The COVID-19 pandemic has transformed the lives of people around the world and, aside from its negative impacts on our health, has also affected the way students receive higher education by having to adapt to the new virtual learning environment.
A lot of people are not fond of change because it can be nerve-wracking, stressful, and overwhelming. However, for most college freshmen, the transition from high school to university is what they have been waiting for, for years.
Although they’re still able to attend classes online, COVID-19 has been a roadblock in their ability to achieve a college experience. For Thomas Napolitano, a freshman marketing major and baseball player, the pandemic not only stopped him from attending in-person classes but delayed his student-athlete experience as well.
“It took away my fall baseball season and is also endangering my spring season,” Napolitano said. “It even took away on–campus learning and kept me from really getting to know my professors.”
However, Napolitano also stated that he’s had some positivity come out of this experience as well.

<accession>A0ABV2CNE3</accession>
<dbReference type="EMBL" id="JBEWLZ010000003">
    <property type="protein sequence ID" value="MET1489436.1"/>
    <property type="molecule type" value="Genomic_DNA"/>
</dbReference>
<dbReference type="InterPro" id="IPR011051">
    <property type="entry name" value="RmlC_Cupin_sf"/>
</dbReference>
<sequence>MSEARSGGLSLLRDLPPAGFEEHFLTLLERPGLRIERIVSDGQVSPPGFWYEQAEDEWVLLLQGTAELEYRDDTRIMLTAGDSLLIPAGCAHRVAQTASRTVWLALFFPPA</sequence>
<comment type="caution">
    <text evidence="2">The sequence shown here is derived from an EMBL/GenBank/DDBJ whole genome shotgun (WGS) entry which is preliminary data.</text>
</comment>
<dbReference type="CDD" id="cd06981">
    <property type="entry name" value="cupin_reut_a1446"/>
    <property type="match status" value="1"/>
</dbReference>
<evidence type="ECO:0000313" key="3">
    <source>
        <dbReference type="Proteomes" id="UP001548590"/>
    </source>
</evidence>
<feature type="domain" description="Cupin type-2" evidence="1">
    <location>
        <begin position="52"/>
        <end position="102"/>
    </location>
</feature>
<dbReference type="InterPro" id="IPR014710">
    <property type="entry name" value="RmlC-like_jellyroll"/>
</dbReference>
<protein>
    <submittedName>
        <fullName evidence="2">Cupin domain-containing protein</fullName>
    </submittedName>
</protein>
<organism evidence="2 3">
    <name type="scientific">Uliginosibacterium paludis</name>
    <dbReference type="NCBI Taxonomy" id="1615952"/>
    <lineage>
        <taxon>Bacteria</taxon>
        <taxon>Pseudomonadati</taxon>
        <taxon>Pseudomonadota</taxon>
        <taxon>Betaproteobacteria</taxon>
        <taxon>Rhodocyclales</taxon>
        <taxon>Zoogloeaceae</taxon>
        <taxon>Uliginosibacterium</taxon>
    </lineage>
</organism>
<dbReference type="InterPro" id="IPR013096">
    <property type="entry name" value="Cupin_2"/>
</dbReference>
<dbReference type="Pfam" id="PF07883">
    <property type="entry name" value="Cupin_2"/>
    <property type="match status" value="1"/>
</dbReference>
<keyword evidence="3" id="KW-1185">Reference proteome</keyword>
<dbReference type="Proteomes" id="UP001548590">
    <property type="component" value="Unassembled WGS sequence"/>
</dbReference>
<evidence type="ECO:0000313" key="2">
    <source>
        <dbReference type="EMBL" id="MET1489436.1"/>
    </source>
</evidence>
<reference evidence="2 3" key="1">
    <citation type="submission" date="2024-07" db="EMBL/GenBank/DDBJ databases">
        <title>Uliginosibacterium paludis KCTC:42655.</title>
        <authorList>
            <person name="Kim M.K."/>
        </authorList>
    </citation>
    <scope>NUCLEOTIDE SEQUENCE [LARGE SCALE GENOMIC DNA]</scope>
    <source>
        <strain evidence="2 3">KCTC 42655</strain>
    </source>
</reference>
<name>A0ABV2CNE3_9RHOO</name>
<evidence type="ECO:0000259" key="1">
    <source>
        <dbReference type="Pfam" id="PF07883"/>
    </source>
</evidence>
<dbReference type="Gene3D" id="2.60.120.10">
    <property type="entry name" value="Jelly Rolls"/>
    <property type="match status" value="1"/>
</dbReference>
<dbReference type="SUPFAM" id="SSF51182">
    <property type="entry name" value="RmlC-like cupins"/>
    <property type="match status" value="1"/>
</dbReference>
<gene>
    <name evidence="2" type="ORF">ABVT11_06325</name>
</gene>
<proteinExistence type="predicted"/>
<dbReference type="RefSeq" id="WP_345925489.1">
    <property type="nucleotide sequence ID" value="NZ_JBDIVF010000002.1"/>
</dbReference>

“It’s brought me closer to my teammates and I’ve been able to meet a lot of new people since I’m living on campus,” he said.
For students who don’t have the opportunity to live on campus, they have to do what they can to make those same connections online. Since it’s more difficult to meet classmates and friends, many students feel alone and have to figure out how to balance their new schedules.
Ariel Gutierrez, a freshman business major, realized that getting a college education is a personal choice. “You have to be really disciplined and eager to learn,” Gutierrez said. “Especially when trying to keep up with classes electronically because it can get very stressful.”
Freshmen don’t always realize that there are differences between high school and college. Gutierrez was able to notice this and stated, “the biggest and most important difference is that you have to make your own schedule and it’s your responsibility to handle your business.”
Having this new sense of responsibility does not only help students excel in the classroom, but it also opens doors and allows them to succeed in other aspects of their lives.
Knowing this now, freshman communications major and softball player, Alexis Rios, wishes she could give her past self some advice about starting college.
“I wish I could go back and tell myself to keep a planner, create a really in-depth schedule, and make sure I stick to it,” Rios said. “That way, I wouldn’t only stay on top of all the assignments I had, I’d be able to finish them ahead of time.”
Students will take the knowledge they gained this semester into spring 2021 where classes will remain online until further notice.